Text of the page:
This is one of the largest volunteer-based immersive environment projects I've seen, and from the looks of the photos, it was probably a blast for the kids to experience and for the adults to create. I've been involved in smaller-scale environments for kids, and it's always well worth the effort. If there's one thing I've learned, it's that it doesn't matter if the environment you create doesn't look Disney perfect; when you make the effort to create something on an immersive scale, most people (especially children) can see the fantasy of what you were trying to build, rather than the reality.
Perhaps you should start up a similar immersive environment event in your community.
Monday, May 16, 2005
Bush wanted to remove Saddam, through military action, justified by the conjunction of terrorism and WMD. But the intelligence and facts were being fixed around the policy.This belies the claims the Bush administration made when they could produce no WMD's that they were just going on the best available intelligence.
There was little discussion in Washington of the aftermath after military action.From this, it's clear that someone made the point to him that he should at least consider an exit strategy. But now we're in a quagmire that we can't extricate ourselves from, with insurgents taking pot shots at our boys in uniform.
No decisions had been taken, but he thought the most likely timing in US minds for military action to begin was January, with the timeline beginning 30 days before the US Congressional elections.This one shocked me. I'm pretty skeptical of Bush's motivations, but I didn't really think that he timed the war specifically for political gain for conservatives. But this is clear evidence that the timing of the war was largely a ploy to shore up conservative power.
It seemed clear that Bush had made up his mind to take military action, even if the timing was not yet decided. But the case was thin. Saddam was not threatening his neighbours, and his WMD capability was less than that of Libya, North Korea or Iran.If, as Bush had claimed, it was imperative to act to stop the threat of WMD, then why did we attack Iraq? Is it because the American populace was predisposed, and it would play well for election time? I didn't think that before reading this memo, but now it's clear that this war had a strong domestic political motivation.
Of course, my question is, why isn't this being reported here in the US? It's apparently widely reported in Britain. You can find some scant mention of it on CNN and like places, but not much. Salon did an article on it, and the Washington Post has analysis too. But the television news sites seem silent on the issue - not even the usual spin doctoring.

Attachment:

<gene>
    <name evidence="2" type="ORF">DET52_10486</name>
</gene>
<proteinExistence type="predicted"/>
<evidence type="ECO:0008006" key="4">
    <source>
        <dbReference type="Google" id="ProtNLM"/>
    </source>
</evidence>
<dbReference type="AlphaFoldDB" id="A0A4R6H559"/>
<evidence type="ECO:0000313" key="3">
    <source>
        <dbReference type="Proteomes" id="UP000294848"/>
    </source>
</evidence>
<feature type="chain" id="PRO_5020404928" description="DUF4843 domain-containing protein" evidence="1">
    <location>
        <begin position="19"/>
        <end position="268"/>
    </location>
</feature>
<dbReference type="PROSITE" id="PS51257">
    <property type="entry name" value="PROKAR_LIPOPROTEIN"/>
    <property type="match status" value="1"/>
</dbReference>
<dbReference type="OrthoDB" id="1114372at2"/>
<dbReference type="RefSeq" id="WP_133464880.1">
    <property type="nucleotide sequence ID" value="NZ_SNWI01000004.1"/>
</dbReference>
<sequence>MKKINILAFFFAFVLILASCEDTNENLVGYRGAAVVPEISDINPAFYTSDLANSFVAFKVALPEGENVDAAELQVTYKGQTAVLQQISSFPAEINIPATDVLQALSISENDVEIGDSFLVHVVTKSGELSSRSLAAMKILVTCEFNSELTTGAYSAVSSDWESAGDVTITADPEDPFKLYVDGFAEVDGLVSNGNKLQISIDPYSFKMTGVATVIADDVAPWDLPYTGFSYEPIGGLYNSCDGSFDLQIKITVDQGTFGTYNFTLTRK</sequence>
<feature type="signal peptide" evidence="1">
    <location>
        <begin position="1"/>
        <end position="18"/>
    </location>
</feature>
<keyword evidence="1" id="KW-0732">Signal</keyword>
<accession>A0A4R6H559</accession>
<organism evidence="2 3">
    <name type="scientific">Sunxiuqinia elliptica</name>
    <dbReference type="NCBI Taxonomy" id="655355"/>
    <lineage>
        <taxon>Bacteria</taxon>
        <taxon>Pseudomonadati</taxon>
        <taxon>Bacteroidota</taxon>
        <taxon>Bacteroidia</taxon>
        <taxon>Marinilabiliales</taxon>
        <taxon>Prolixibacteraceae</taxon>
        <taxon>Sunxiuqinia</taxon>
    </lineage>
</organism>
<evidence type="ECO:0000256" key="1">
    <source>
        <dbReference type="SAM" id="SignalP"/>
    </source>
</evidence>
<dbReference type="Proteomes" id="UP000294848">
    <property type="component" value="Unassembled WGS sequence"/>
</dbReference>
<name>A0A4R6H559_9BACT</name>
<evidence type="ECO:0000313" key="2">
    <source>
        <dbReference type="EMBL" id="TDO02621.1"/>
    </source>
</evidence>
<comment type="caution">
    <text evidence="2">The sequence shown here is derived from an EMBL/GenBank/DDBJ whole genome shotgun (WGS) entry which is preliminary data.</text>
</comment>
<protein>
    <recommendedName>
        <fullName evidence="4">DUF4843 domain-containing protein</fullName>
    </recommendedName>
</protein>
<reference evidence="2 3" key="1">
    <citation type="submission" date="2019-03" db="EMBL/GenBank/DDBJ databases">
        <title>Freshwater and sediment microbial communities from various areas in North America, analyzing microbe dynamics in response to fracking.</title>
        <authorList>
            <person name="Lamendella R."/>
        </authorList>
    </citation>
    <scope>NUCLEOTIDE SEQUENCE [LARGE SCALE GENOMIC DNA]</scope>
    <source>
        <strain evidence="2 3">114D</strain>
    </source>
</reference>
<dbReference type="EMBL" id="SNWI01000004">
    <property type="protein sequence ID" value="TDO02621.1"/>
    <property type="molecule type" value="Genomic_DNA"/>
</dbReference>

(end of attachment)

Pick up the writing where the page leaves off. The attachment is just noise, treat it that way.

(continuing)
Sunday, May 15, 2005
Saturday, May 14, 2005
Recently, the army decided to offer 15-month tours of duty in order to try to recruit more young men and women to join up. That sounded pretty desperate, but now, a Denver TV station has reported that army recruiters are encouraging potential recruitees to lie by creating false diplomas and transcripts of their high school degrees, and to take pills that (supposedly) help avoid a positive on a drug test in order to qualify for enlistment.
The kid that exposed this shameful state of affairs sounds intelligent and sober, so there was no harm done in this case, but it's unlikely he was the first to be told to lie in order to enlist. One wonders how many dropout stoners we sent over to Iraq before the story broke.
Friday, May 13, 2005
If you can't respect the attourney-client privilege, don't become a lawyer. If you can't stay true to the Hippocratic oath, don't become a doctor. If you can't keep people's dark secrets to yourself, don't take confession. And if you can't put the little blue and white pills into the little brown plastic cup, then don't become a pharmacist.
It is not the pharmacist's place to inject his or her personal beliefs into something as personal and protected as the medical deliberations that occur between doctor and patient. It's none of your damn business what drugs I'm taking. Do your damn job, or change jobs.
An article over at Grimwell Online points out the perils of this plan:
When the game becomes nothing more than a tool to drive more money to the shareholders, it's quickly able to shed all vestiges of a game.He correctly points out that there is great temptation now for the executive producers to demand games that are little more than vehicles to prompt people to buy in-game content - and indeed, to hold back the best content for the highest-paying customers.